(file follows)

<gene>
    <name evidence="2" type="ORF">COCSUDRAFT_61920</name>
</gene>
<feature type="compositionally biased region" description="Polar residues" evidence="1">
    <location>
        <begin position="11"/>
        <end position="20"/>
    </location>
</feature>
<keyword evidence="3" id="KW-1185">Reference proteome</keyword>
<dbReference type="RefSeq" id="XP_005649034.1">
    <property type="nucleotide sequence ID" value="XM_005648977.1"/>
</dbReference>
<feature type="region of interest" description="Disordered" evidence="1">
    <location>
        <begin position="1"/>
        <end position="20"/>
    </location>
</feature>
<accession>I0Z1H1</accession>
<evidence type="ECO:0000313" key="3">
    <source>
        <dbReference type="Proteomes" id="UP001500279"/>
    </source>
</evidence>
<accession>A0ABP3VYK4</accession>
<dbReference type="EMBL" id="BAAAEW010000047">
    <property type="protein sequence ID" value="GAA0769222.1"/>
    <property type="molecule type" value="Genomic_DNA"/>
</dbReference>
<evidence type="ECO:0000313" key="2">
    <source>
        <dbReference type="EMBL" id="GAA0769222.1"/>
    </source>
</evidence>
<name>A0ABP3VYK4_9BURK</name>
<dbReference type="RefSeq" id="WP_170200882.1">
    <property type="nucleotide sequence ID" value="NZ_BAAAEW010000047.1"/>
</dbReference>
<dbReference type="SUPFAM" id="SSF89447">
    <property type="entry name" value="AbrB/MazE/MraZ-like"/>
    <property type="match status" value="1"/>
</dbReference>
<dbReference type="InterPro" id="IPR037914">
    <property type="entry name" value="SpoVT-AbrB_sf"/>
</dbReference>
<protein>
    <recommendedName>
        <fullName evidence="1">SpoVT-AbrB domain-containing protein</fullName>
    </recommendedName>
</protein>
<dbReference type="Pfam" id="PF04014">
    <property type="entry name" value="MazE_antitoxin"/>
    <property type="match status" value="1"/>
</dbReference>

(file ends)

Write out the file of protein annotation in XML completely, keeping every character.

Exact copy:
<gene>
    <name evidence="2" type="ORF">COCSUDRAFT_61920</name>
</gene>
<feature type="compositionally biased region" description="Polar residues" evidence="1">
    <location>
        <begin position="11"/>
        <end position="20"/>
    </location>
</feature>
<keyword evidence="3" id="KW-1185">Reference proteome</keyword>
<dbReference type="RefSeq" id="XP_005649034.1">
    <property type="nucleotide sequence ID" value="XM_005648977.1"/>
</dbReference>
<feature type="region of interest" description="Disordered" evidence="1">
    <location>
        <begin position="1"/>
        <end position="20"/>
    </location>
</feature>
<accession>I0Z1H1</accession>
<evidence type="ECO:0000313" key="3">
    <source>
        <dbReference type="Proteomes" id="UP001500279"/>
    </source>
</evidence>
<accession>A0ABP3VYK4</accession>
<dbReference type="EMBL" id="BAAAEW010000047">
    <property type="protein sequence ID" value="GAA0769222.1"/>
    <property type="molecule type" value="Genomic_DNA"/>
</dbReference>
<evidence type="ECO:0000313" key="2">
    <source>
        <dbReference type="EMBL" id="GAA0769222.1"/>
    </source>
</evidence>
<name>A0ABP3VYK4_9BURK</name>
<dbReference type="RefSeq" id="WP_170200882.1">
    <property type="nucleotide sequence ID" value="NZ_BAAAEW010000047.1"/>
</dbReference>
<dbReference type="SUPFAM" id="SSF89447">
    <property type="entry name" value="AbrB/MazE/MraZ-like"/>
    <property type="match status" value="1"/>
</dbReference>
<dbReference type="InterPro" id="IPR037914">
    <property type="entry name" value="SpoVT-AbrB_sf"/>
</dbReference>
<protein>
    <recommendedName>
        <fullName evidence="1">SpoVT-AbrB domain-containing protein</fullName>
    </recommendedName>
</protein>
<dbReference type="Pfam" id="PF04014">
    <property type="entry name" value="MazE_antitoxin"/>
    <property type="match status" value="1"/>
</dbReference>